Barbara Green has been a volunteer for Americans for Peace Now for many years. She lives in Washington, DC.
This is an awkward time of the year for some secular Jews like me. We know it’s a time of renewal and perhaps even symbolic rebirth, but what does that mean if you don’t really think the supreme ruler is sitting in judgment and deciding your fate for the coming year? Well, it could mean a lot of things. For me it’s a time to take stock: to look back on the past year and own up to things done which shouldn’t have been, or not done which should have been, and everything in between. What could I do to put those things to right? And what do I hope to change in the coming year? A small aspiration of mine is the intention in the coming year to dial back my propensity for righteous indignation. Hardly a day passes when I’m not upset – if not downright angry – about events in the world but I’m learning that indignation no matter how righteous sometimes may be counter-productive.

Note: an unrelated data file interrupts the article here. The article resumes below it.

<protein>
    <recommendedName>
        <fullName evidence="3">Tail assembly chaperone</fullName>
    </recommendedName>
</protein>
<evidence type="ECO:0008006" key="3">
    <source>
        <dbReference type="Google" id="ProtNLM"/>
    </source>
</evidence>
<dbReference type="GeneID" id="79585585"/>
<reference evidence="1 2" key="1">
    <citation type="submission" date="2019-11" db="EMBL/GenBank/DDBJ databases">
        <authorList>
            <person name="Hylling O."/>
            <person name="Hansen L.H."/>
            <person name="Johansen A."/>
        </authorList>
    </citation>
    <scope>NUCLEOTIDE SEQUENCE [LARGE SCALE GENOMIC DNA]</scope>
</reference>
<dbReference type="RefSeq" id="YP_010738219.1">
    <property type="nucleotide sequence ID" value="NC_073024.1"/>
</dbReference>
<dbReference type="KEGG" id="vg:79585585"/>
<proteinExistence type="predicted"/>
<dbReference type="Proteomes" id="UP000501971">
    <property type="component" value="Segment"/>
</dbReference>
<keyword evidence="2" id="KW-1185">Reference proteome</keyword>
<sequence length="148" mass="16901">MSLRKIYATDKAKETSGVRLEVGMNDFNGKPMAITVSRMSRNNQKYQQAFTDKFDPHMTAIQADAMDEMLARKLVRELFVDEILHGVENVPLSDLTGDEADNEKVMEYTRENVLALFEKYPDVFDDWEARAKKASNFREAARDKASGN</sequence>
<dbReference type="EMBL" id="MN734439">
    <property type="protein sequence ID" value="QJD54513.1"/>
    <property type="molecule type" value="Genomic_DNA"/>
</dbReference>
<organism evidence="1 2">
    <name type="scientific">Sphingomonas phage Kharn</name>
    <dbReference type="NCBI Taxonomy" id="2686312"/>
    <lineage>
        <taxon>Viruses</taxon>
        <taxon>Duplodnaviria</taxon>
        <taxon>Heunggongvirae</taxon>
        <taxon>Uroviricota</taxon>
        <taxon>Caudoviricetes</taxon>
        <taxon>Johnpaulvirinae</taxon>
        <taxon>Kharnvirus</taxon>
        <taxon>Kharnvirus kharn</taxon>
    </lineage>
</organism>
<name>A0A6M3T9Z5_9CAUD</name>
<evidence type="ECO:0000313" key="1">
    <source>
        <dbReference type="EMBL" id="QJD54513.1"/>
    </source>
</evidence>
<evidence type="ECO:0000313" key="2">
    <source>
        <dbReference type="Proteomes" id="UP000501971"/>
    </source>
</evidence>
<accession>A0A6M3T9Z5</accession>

Maimonides teaches the blowing of the shofar is intended to waken us from our mindless slumber, our symbolic sleep which allows us to turn away from blatant injustice. He admonishes us to “….look to our souls and better our ways and actions.” For me this means doubling down on my efforts to pursue an end to the Israeli-Palestinian conflict and the establishment of a Palestinian state. We Jews weren’t meant to be occupiers. Forty-nine years of holding another people under occupation is more than enough. Israeli security professionals have weighed in on this issue and concluded that the occupation does not provide security. It is a national security liability. The occupation is hurting not only Palestinians but Israelis as well – not equally but significantly.